After receiving religious visions, James Hampton spent 14 years of his life preparing for Christ’s return to earth. When he died from stomach cancer in 1964, no one had any idea what he was creating in a rented carriage house. The work is called The Throne of the Third Heaven of the Nations’ Millennium General Assembly and it is considered the greatest visionary art in the United States.
James Hampton was born in 1909 in Elloree, South Carolina. Hampton moved to Washington, D.C. when he was nineteen and started receiving visions of Moses and later, the Virgin Mary. Hampton wrote about his visions in notebooks in an unreadable spiritual script that no one has been able to decipher. Some parts are in English and in one part, he named himself, “Director, special projects for the state of eternity” and referred to himself as Saint James.
As the Director, James began to scavenge and salvage items from his work and around the neighborhood. He was a night janitor at a federal building and collected many pieces of cardboard, burnt out light bulbs, jelly jars, and colored foil from bottles and cigarette packs. He bought furniture from a second hand store. With these found items he created 180 elements of art in a highly decorative and symmetrical way. After his night shift, he worked alone and in secret on his project. At the center is a large cushioned throne with the words FEAR NOT written on a panel above. There are crowns, seats, altars, pulpits, and plaques that can be changed out according to the day. . . all covered in glittery foil and purple construction paper, which has unfortunately faded to a tan color.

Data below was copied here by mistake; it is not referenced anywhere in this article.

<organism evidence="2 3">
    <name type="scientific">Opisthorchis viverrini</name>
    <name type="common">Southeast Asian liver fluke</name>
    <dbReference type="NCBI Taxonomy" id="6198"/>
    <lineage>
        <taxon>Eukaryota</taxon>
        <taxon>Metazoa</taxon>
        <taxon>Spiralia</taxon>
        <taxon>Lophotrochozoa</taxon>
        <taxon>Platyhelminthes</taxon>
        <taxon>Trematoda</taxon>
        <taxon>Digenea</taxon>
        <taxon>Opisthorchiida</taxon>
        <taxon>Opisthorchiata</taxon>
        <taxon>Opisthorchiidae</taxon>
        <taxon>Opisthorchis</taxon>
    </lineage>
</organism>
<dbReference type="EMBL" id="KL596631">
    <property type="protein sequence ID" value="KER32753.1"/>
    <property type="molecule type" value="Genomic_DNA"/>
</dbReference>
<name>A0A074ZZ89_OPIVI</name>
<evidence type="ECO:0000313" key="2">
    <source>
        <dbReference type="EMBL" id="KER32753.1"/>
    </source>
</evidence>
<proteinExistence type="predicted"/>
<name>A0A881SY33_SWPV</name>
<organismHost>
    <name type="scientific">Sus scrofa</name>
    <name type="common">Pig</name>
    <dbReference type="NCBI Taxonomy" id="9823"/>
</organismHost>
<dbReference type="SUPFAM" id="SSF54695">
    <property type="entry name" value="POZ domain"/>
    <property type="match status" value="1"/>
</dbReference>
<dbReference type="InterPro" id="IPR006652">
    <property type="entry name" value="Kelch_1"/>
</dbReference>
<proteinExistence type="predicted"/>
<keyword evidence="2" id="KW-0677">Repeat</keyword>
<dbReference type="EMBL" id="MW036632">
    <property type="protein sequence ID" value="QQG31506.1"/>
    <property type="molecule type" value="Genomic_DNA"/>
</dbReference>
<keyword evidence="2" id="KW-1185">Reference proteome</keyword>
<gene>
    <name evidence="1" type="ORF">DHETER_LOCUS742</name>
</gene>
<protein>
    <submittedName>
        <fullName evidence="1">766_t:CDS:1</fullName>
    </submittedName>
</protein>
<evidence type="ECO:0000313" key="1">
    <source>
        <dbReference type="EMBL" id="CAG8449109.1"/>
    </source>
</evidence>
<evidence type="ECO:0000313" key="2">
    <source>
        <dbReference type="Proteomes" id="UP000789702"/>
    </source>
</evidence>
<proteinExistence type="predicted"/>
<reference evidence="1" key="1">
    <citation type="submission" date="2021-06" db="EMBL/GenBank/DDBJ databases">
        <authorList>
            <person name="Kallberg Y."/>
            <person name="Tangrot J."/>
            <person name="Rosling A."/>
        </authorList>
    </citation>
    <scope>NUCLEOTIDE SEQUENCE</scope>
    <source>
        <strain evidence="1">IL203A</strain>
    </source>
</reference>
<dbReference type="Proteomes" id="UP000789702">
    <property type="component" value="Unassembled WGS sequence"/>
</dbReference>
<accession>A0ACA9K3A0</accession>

The right side of the work represents the New Testament and Jesus, while the left side represents the Old Testament and Moses. On certain pieces, Hampton wrote notes that heavily relied on scripture and gave context to his work. The size and magnitude of the work is impressive. Unfortunately, pictures do not do it justice.
Hampton planned on opening a storefront ministry in the carriage house after he was finished creating his work, but did not live to carry out his plan. When the landlord did not receive his rent money after Hampton’s death, he unlocked the carriage house and was dazzled by a huge collection of glittery, ornate religious works of art. Luckily, he preserved the collection and it was donated to the Smithsonian, where you can visit it today.